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AnesthesiaExam Podcast

David Rosenblum, MD, creator of AnesthesiaExam.com and ABAstagedExam.com discusses anesthesiology board prep and issues relevant to anesthesiologists.
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Mar 8, 2016

N2O

Effects on CNS

  • Mild depression of central nervous system (cerebral cortex) in conjunction with physiological levels of O2 (greater than 20%)
  • Sensations depressed (sight, hearing, touch and pain )
  • It offers both hypnotic and analgesic characteristics. It decreases the propofol consumption and does not reduce the remifentanil consumption when given by a closed loop automated controller to maintain a similar Bispectral index (BIS) (1)
  • In view of the limited evidence of human studies and the sufficient evidence of experimental studies, there is a significant association between exposure to nitrous oxide and Parkinson's disease. (2)
  • Nitrous oxide exerts analgesia by inhibition of N-methyl-D-aspartate receptors. However, nitrous oxide anesthesia was not associated with decreased opioid administration, pain, or incidence of moderate to severe pain in the early postoperative phase. (3)

Effects on circulation

  • Blood pressure remains stable with only slight decrease
  • Cutaneous vasodilation    
  • No changes in heart rate and cardiac output  
  • The pulmonary vascular resistance is increased due to constriction in pulmonary vascular smooth muscle, so nitrous oxide should be avoided in patients with pulmonary hypertension. (4)
  • Nitrous oxide result in less depression of cardiac index when given with isoflurane than when given with halothane. (5)

Effects on respiration

 

  • Changes (drop) in rate and depth more likely due to anxiolytic effects
  • Non irritating to pulmonary epithelium
  • Slight elevation in resting respiratory minute volume at 50%/50%
  • Nitrous oxide causes decrease in tidal volume and increase in respiratory rate. it also causes reduction in ventilatory response to hypoxia and hypercapnia. It decrease tracheal mucociliary flow and neutrophil chemotaxis. This may increase post operative complication. (4)

Effects on GI function

  • No clinically significant effect, unless there is a closed space (obstruction)
  • N/V rarely seen unless hypoxia present

Effects on neuromuscular function

  • No direct relaxation of skeletal muscle
  • Anxiolytic effects help relaxation
  • Administration of nitrous oxide may increase motor activity with clonus and opisthotonus even in clinically used concentration.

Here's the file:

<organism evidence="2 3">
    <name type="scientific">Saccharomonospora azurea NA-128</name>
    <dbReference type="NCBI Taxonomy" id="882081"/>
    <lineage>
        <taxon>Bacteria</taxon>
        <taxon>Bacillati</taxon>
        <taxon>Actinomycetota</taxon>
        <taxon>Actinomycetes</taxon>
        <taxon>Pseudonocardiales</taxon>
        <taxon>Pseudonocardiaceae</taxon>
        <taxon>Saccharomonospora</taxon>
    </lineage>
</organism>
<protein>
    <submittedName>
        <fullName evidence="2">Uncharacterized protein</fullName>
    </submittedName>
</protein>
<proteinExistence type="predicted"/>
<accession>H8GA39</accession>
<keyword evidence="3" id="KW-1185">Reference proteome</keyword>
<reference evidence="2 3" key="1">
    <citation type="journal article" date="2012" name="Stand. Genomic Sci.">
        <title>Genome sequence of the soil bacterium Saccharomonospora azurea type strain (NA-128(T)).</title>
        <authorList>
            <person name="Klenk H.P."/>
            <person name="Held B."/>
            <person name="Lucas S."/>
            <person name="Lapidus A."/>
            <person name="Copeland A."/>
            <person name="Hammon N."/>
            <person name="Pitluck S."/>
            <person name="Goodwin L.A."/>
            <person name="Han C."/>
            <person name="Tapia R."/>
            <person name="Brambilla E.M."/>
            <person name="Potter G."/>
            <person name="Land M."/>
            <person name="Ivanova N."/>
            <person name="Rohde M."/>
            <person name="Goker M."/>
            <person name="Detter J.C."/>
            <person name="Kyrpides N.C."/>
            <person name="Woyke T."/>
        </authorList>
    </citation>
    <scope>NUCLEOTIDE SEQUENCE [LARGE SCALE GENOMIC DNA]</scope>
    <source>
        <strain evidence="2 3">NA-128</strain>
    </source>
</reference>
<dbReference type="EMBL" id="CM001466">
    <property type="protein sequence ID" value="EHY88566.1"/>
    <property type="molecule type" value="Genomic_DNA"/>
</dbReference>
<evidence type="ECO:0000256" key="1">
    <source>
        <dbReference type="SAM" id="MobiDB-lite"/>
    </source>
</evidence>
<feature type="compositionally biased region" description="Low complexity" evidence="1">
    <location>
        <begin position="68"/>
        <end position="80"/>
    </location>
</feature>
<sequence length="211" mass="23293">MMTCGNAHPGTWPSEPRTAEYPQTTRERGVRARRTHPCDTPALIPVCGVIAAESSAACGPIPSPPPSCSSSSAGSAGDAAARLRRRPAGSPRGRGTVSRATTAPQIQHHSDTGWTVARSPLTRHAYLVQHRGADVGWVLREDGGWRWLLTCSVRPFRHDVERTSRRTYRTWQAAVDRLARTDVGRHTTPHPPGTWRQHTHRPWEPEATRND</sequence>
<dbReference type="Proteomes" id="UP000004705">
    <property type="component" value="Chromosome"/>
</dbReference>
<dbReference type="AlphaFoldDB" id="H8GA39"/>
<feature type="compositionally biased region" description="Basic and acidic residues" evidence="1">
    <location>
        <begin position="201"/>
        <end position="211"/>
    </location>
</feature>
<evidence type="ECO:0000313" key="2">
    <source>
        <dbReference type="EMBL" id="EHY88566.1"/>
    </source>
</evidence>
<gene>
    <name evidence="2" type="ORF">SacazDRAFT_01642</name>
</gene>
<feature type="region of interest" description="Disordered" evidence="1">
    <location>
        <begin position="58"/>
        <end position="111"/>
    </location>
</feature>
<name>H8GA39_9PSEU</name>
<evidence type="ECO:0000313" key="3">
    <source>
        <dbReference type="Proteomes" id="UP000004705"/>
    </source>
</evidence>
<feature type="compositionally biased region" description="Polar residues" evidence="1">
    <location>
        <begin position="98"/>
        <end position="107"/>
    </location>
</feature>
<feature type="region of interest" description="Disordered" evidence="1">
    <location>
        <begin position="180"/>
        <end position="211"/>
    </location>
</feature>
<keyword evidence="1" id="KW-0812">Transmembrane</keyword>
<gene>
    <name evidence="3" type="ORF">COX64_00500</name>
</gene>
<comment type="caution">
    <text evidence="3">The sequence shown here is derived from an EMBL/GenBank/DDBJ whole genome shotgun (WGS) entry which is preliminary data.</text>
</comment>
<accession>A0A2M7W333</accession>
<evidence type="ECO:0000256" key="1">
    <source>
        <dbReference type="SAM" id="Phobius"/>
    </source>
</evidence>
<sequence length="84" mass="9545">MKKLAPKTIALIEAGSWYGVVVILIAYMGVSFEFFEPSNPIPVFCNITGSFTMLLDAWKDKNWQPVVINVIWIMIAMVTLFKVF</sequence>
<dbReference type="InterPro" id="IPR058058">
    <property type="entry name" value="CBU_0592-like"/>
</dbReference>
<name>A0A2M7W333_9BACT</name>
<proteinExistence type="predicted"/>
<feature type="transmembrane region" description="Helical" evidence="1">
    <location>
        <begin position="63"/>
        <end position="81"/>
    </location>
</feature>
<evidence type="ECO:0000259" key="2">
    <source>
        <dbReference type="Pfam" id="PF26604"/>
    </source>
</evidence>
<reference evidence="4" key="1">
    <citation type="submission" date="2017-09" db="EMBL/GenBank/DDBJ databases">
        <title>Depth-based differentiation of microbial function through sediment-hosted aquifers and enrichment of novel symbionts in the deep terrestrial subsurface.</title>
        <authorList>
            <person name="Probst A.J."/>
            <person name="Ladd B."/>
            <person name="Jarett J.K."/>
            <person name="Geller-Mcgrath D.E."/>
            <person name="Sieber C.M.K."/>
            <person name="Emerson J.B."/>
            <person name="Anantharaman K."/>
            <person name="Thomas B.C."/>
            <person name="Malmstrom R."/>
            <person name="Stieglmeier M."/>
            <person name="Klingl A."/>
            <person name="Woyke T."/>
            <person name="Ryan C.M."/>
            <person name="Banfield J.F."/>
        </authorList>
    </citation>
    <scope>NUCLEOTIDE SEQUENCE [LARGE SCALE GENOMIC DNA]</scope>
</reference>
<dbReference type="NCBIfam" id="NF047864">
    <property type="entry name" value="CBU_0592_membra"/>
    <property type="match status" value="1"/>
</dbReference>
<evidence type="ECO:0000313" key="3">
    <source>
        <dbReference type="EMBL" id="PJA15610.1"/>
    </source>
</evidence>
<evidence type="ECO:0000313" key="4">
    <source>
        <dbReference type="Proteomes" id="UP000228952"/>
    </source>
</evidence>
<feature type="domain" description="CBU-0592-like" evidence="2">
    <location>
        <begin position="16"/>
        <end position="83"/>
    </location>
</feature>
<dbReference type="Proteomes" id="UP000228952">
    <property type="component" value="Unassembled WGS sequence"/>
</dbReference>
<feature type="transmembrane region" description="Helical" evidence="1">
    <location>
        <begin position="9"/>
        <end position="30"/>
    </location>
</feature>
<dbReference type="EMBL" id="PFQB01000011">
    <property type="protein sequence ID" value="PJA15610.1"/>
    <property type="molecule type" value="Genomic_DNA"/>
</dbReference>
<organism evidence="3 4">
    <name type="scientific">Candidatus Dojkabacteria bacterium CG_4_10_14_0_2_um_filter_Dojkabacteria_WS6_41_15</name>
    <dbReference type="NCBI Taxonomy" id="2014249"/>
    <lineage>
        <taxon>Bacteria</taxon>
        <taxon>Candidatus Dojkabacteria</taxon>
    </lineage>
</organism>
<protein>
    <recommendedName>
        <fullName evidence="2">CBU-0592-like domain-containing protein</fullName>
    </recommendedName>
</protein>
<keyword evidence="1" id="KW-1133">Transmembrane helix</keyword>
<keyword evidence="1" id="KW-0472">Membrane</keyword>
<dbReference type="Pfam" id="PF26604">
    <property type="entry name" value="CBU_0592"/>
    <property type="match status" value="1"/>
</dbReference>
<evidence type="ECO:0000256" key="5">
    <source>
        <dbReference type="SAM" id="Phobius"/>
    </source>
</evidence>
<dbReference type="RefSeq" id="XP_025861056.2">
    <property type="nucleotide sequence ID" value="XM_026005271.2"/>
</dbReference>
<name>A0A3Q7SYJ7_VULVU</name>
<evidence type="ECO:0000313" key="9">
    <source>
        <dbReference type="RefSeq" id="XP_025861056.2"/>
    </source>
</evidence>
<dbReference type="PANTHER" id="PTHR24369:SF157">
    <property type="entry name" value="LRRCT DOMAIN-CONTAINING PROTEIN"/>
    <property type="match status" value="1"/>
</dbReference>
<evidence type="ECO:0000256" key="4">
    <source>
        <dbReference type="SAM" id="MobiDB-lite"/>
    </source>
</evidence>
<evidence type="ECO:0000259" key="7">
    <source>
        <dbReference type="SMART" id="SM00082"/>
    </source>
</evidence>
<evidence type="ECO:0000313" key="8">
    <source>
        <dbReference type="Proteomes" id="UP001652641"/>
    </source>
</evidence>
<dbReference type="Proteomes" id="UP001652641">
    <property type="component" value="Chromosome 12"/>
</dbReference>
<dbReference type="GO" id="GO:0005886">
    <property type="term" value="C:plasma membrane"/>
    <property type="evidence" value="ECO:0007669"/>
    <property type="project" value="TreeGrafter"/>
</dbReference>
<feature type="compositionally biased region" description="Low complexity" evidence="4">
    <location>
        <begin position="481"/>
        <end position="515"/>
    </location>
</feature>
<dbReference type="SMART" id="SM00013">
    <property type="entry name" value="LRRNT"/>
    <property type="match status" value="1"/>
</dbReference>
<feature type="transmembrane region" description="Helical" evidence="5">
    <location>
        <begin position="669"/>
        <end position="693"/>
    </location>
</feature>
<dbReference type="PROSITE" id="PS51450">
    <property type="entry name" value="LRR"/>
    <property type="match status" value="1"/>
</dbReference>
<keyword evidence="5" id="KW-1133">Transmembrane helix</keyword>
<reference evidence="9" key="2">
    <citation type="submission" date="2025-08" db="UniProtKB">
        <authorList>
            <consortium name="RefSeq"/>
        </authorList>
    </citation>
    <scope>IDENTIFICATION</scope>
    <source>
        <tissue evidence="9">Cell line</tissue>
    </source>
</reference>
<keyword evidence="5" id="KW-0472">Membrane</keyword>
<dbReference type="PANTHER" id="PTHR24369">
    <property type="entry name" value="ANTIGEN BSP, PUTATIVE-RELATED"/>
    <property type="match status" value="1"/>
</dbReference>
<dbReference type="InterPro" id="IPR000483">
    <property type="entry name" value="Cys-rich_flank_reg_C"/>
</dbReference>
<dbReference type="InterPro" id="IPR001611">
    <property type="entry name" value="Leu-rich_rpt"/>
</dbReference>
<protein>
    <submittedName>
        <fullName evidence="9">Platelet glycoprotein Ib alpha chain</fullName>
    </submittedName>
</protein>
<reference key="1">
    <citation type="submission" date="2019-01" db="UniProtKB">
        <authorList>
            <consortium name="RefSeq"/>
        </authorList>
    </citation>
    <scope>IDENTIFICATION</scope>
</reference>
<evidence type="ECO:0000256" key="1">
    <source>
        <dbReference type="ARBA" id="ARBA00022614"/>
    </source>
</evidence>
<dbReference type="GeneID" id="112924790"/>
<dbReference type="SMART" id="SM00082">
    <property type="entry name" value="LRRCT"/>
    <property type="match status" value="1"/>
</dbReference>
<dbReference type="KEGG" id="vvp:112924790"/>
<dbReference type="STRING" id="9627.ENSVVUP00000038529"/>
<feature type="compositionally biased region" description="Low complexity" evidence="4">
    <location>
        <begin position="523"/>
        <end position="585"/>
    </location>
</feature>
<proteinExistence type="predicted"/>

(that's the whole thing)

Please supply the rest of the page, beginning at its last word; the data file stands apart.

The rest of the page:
Effects on hepatic function

  • It can be used in hepatic dysfunction

Effects on hematologic and immune systems

  • Long term exposure (greater than 24 hours) can produce transient bone marrow depression.
  • Repeated use of nitrous oxide, particularly during lengthy procedures, may precipitate megaloblastic anemia and spinal cord degeneration. (4)

Other system

  • Uterine contractions not inhibited
  • Pregnancy is a relative contraindication (avoid in first trimester)
  • Nitrous oxide provided less effective pain relief than epidural anesthesia in labor pain management. (6)

Minimum alveolar concentration and pressures

  • Oil: gas partition coefficient = 1.4
  • Blood: gas partition coefficient = 0.47
  • MAC (%) = 105

Trace concentrations, O.R. pollution, personnel hazards

  • It is a compressed liquefied gas, an asphyxiation risk, and a dissociative anesthetic.
  • Acute toxicity: N/V
  • Exposure to Nitrous oxide causes short term decrease in mental performance, audio-visual ability and mental dexterity.
  • Long term exposure can cause vitamin B12 deficiency, numbness, reproductive side effects (in pregnant females)

Advantages

  • No odor
  • Fast induction and recovery
  • Minimal cardio pulmonary depression
  • Good analgesic
Clinical implications 
  • general anesthesia 
  • obstetrics 
  • pain management (4)

References

  1. Liu N, Le Guen M, Boichut N et al. Nitrous oxide does not produce a clinically important sparing effect during closed-loop delivered propofol-remifentanil anaesthesia guided by the bispectral index: a randomized multicentre study.Br J Anaesth. 2014 Jan 31. 
  2. Mastrangelo G, Comiati V, dell'Aquila M, Zamprogno E. Exposure to anesthetic gases and Parkinson's disease: a case report. BMC Neurol. 2013 Dec 9;13:194.
  3. Duma A, Helsten D, Brown F, Bottros MM, Nagele P. The effect of nitrous oxide anesthesia on early postoperative opioid consumption and pain.Reg Anesth Pain Med. 2014 Jan-Feb;39(1):31-6.
  4. Amelia Banks, Jonathan G Hardman. Nitrous Oxide. Contin Edus Anaesth Crit Care Pain (October 2005) 5(5): 145-148
  5. MS McKinney, JPH Fee. Cardiovascular effects of 50% nitrous oxide in older adult patients anesthetized with isoflurane or halothane. British Journal of Anesthesia. 1998; 80: 169-173. 
  6. Likis FE, Andrews JC, Collins MR, Lewis RM, Seroogy JJ, Starr SA, Walden RR, McPheeters ML. Nitrous oxide for the management of labor pain: a systematic review. Anesth Analg. 2014 Jan;118(1):153-67.

 

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David Rosenblum, MD specializes in Pain Management and is the Director of Pain Management at Maimonides Medical Center and AABP Pain Managment

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You should regularly consult a physician in matters relating to yours or another’s health.  You understand that this podcast is not intended as a substitute for consultation with a licensed medical professional. 

 

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